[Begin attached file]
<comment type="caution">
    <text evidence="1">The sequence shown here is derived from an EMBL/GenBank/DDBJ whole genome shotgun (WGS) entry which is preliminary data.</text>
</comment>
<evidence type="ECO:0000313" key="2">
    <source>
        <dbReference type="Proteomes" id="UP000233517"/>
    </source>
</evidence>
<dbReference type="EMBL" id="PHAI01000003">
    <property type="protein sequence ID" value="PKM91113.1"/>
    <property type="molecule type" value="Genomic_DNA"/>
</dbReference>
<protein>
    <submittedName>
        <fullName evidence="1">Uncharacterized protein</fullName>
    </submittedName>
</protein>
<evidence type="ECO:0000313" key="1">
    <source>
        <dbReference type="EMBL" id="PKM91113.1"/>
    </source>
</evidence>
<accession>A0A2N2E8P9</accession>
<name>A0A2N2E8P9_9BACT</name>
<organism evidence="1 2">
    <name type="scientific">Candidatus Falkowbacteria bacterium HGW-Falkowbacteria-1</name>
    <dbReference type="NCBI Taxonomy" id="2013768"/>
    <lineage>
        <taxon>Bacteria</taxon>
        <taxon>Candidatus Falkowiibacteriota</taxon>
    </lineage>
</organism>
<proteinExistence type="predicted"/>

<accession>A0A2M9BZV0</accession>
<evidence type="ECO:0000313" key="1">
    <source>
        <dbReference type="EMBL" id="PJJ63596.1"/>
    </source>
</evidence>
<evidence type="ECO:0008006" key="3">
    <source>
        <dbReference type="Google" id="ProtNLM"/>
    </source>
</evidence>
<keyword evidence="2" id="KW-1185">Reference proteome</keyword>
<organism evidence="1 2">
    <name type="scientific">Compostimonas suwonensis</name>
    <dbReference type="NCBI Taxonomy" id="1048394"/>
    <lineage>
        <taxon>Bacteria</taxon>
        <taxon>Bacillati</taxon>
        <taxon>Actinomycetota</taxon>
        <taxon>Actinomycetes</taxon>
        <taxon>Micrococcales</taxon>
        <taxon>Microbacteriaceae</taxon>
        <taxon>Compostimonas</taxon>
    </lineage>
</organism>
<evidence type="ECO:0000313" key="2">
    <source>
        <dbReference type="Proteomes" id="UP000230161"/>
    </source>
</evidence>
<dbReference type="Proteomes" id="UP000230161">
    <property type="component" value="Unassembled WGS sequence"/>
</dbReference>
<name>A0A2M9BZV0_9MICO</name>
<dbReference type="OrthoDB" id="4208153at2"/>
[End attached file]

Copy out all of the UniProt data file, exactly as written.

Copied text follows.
<comment type="caution">
    <text evidence="1">The sequence shown here is derived from an EMBL/GenBank/DDBJ whole genome shotgun (WGS) entry which is preliminary data.</text>
</comment>
<evidence type="ECO:0000313" key="2">
    <source>
        <dbReference type="Proteomes" id="UP000233517"/>
    </source>
</evidence>
<dbReference type="EMBL" id="PHAI01000003">
    <property type="protein sequence ID" value="PKM91113.1"/>
    <property type="molecule type" value="Genomic_DNA"/>
</dbReference>
<protein>
    <submittedName>
        <fullName evidence="1">Uncharacterized protein</fullName>
    </submittedName>
</protein>
<evidence type="ECO:0000313" key="1">
    <source>
        <dbReference type="EMBL" id="PKM91113.1"/>
    </source>
</evidence>
<accession>A0A2N2E8P9</accession>
<name>A0A2N2E8P9_9BACT</name>
<organism evidence="1 2">
    <name type="scientific">Candidatus Falkowbacteria bacterium HGW-Falkowbacteria-1</name>
    <dbReference type="NCBI Taxonomy" id="2013768"/>
    <lineage>
        <taxon>Bacteria</taxon>
        <taxon>Candidatus Falkowiibacteriota</taxon>
    </lineage>
</organism>
<proteinExistence type="predicted"/>

<accession>A0A2M9BZV0</accession>
<evidence type="ECO:0000313" key="1">
    <source>
        <dbReference type="EMBL" id="PJJ63596.1"/>
    </source>
</evidence>
<evidence type="ECO:0008006" key="3">
    <source>
        <dbReference type="Google" id="ProtNLM"/>
    </source>
</evidence>
<keyword evidence="2" id="KW-1185">Reference proteome</keyword>
<organism evidence="1 2">
    <name type="scientific">Compostimonas suwonensis</name>
    <dbReference type="NCBI Taxonomy" id="1048394"/>
    <lineage>
        <taxon>Bacteria</taxon>
        <taxon>Bacillati</taxon>
        <taxon>Actinomycetota</taxon>
        <taxon>Actinomycetes</taxon>
        <taxon>Micrococcales</taxon>
        <taxon>Microbacteriaceae</taxon>
        <taxon>Compostimonas</taxon>
    </lineage>
</organism>
<evidence type="ECO:0000313" key="2">
    <source>
        <dbReference type="Proteomes" id="UP000230161"/>
    </source>
</evidence>
<dbReference type="Proteomes" id="UP000230161">
    <property type="component" value="Unassembled WGS sequence"/>
</dbReference>
<name>A0A2M9BZV0_9MICO</name>
<dbReference type="OrthoDB" id="4208153at2"/>